Updated: Apr 21
As my Israel tour guide studies begin, we concentrate on geology and water, the source of life. The Banias Spring at the foot of Mount Hermon is the perfect place to start our study of Israel’s water resources. It flows over 9 km from its source at Mount Hermon to meet the Dan River and together they become the largest and most important source of the Jordan River.
The Banias Spring forms a beautifully carved karstic cave (karst=openings and underground fissures created when mildly acidic water dissolves limestone), which was venerated and used as a sacrificial site in prehistoric times.
The Seleucids, (a Greek empire from the Turkey/Syria area, home of that nasty Antiochus – we defeated him and got Hannuka) carved a rock temple to the god Pan (half goat-half man, god of shepherds and nature) whom they believed helped them win a great battle here in 200 BCE, against their nemesis, the Ptolomaic army.
The Temple of Pan gave the spring its name – Paneas (Banias in Arabic). The origins of words and place names is fascinating and I see that the lack of the sound /p/ in Arabic and their replacing it with the sound /b/ has created some very interesting twists. More later…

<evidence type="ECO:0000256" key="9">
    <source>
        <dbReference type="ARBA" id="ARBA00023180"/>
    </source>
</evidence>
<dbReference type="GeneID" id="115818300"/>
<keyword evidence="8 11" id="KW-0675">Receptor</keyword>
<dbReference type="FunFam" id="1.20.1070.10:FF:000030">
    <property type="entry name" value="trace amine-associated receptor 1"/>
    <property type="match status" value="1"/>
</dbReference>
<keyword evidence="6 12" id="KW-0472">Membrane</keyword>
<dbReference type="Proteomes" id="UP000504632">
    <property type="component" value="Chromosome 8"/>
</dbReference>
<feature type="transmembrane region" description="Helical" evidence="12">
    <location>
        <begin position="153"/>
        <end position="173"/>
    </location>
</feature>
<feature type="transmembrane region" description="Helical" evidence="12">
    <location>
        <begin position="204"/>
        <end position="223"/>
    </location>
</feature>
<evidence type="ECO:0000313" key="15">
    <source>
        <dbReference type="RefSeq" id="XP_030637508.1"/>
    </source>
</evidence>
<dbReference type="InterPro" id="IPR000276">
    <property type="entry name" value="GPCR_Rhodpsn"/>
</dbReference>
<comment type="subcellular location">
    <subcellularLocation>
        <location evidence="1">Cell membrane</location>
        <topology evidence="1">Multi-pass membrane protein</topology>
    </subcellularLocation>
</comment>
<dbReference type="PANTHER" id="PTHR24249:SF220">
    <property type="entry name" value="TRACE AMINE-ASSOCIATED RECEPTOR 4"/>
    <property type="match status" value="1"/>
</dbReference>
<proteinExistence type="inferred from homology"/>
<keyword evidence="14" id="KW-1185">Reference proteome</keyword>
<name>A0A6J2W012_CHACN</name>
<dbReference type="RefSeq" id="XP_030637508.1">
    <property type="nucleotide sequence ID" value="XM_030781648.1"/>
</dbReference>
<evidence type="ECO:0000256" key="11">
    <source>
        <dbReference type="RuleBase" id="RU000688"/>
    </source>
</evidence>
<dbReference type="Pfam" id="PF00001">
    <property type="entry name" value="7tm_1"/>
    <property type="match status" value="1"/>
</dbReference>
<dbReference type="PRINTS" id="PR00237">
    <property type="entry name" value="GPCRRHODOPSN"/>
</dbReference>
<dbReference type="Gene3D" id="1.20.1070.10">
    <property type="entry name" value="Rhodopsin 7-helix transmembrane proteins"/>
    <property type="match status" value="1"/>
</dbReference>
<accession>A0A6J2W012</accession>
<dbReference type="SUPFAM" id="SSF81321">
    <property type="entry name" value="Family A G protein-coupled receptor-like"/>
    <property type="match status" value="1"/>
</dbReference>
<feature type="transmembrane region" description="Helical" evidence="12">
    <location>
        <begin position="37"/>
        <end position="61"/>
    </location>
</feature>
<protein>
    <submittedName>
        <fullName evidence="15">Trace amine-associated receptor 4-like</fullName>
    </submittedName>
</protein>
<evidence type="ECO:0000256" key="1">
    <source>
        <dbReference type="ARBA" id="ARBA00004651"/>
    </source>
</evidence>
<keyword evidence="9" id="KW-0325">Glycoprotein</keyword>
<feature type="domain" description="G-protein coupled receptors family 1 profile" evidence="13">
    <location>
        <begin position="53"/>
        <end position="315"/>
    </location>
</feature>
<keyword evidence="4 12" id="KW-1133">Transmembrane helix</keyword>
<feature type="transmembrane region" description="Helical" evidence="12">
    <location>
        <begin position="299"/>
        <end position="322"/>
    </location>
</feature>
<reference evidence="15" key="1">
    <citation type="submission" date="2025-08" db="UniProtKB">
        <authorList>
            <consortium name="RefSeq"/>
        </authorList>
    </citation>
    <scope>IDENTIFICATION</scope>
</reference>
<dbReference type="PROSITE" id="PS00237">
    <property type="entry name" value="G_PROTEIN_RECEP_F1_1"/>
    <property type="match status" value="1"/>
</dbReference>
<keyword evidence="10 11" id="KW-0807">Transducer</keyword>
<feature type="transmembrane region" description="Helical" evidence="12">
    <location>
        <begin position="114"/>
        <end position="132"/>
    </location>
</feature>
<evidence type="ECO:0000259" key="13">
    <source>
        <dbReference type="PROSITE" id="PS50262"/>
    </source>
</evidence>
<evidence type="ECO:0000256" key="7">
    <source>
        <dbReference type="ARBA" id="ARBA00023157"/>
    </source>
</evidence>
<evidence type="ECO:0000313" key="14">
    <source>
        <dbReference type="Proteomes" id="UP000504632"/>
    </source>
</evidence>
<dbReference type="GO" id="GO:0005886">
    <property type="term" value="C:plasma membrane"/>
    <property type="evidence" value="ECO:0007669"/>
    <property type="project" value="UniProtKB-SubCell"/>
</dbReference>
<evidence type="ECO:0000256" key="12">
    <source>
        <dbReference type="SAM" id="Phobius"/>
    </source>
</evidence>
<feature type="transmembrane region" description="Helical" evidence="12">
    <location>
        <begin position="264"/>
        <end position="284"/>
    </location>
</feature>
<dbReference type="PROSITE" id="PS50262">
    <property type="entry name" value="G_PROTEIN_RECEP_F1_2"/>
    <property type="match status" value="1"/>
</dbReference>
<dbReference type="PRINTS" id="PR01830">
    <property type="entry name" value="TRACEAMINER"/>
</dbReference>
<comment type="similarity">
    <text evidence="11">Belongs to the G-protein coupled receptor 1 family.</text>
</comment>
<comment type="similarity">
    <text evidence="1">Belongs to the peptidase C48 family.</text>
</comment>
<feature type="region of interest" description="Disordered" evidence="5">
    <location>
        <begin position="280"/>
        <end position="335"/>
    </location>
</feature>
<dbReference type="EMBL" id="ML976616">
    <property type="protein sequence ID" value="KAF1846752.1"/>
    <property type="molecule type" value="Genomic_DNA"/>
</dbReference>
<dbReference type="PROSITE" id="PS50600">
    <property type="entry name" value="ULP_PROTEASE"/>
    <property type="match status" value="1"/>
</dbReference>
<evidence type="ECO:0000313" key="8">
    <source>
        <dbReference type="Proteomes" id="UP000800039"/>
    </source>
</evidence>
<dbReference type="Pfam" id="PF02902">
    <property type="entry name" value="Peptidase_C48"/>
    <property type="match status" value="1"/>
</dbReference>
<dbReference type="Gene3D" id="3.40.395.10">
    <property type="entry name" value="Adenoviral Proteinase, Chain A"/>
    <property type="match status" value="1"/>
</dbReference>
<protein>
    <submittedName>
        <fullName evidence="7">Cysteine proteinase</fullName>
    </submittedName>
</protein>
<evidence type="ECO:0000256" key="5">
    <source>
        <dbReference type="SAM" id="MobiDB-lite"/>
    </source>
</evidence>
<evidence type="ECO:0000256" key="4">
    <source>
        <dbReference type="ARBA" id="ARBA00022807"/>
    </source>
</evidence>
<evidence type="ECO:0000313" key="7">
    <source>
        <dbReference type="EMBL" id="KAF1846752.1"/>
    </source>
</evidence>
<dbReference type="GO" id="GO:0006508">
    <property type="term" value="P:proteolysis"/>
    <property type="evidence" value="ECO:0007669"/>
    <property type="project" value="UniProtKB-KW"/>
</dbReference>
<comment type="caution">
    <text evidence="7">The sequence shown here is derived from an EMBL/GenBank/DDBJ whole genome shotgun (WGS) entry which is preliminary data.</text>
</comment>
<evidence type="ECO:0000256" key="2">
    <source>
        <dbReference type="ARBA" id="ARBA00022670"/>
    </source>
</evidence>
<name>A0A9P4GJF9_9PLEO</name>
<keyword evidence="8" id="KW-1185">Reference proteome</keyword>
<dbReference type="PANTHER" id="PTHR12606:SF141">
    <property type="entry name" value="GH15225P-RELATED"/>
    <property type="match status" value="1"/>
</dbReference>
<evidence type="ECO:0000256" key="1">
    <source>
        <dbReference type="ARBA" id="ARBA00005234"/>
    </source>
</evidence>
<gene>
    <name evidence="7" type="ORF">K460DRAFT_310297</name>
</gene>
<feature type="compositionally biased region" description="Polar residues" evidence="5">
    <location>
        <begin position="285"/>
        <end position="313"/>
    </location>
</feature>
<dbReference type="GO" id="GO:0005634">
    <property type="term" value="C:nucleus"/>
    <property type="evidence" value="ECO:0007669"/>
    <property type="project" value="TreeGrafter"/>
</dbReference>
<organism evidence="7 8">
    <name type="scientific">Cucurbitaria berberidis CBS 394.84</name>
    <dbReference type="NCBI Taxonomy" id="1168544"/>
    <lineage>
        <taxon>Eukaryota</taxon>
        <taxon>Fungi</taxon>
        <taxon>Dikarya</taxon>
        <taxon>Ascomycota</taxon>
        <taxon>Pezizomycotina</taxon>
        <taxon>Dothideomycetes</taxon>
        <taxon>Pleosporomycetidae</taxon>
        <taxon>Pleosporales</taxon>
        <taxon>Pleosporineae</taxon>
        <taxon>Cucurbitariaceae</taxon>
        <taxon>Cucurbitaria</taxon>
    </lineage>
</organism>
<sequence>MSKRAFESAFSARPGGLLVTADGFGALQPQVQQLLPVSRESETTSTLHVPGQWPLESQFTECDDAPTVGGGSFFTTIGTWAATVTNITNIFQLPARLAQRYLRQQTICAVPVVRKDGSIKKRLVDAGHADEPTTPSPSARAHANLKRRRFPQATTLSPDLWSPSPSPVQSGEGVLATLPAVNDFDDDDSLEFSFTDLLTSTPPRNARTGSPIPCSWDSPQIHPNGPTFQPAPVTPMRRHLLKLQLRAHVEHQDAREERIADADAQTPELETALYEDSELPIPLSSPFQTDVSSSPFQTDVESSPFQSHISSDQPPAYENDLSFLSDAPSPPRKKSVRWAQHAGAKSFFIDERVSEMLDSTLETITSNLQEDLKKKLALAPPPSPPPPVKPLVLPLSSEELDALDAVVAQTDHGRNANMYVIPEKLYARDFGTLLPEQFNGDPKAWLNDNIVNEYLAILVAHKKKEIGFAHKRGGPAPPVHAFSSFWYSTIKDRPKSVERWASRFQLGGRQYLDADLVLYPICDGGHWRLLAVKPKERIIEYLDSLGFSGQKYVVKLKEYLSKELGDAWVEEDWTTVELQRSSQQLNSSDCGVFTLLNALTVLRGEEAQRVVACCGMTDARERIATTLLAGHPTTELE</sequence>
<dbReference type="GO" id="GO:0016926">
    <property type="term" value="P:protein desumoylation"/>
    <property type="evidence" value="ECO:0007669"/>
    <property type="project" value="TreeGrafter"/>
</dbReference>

Several other pagan temples are carved into the limestone facade, including one built to sacrifice sacred goats
Herod the Great, another one of those nice guys in history, built a temple here in honor of Caesar Augustus, Emperor of Rome. Not to be outdone, Herod’s son Phillip inherited this area and in 2 BCE built his capital Caesarea Phillippi near the spring. This polis (city) has yet to be fully excavated but the Cardo (main street, north/south axis) is visible. This allows the imagination of a lover of history to wander… how far does the city extend under your feet? what IS under all that soil?
Caesarea Phillippi has become an important Christian pilgrimage destination as the site mentioned in the Christian Bible, where Jesus awarded Simon Bar Yonah (Peter) his role as leader of the disciples. Jesus is quoted as saying, “You are Peter (Petrus=rock), and on this rock I will build my church…) (Matt 16:16-19)
Who else hung around the Banias Springs, you may ask?
The Romans, the Byzantines, the Crusaders and of course, the Jews and the Druze, and they all added to the rich archeology of this area.
On a lovely leisurely walk from the temples to the beautiful Banias waterfall, visitors pass a Roman bridge, an ancient flour mill, ruins of Phillip’s capital city,
the gorgeous underground walkways of the palace of Agrippas II, an ancient synagogue and a Byzantine church.
Flowing, gushing springs, abundant greenery, a beautiful waterfall, remnants of temples and buildings ranging from the prehistoric to the Byzantine, the Banias National Park is a wonderful place for a hike and a picnic.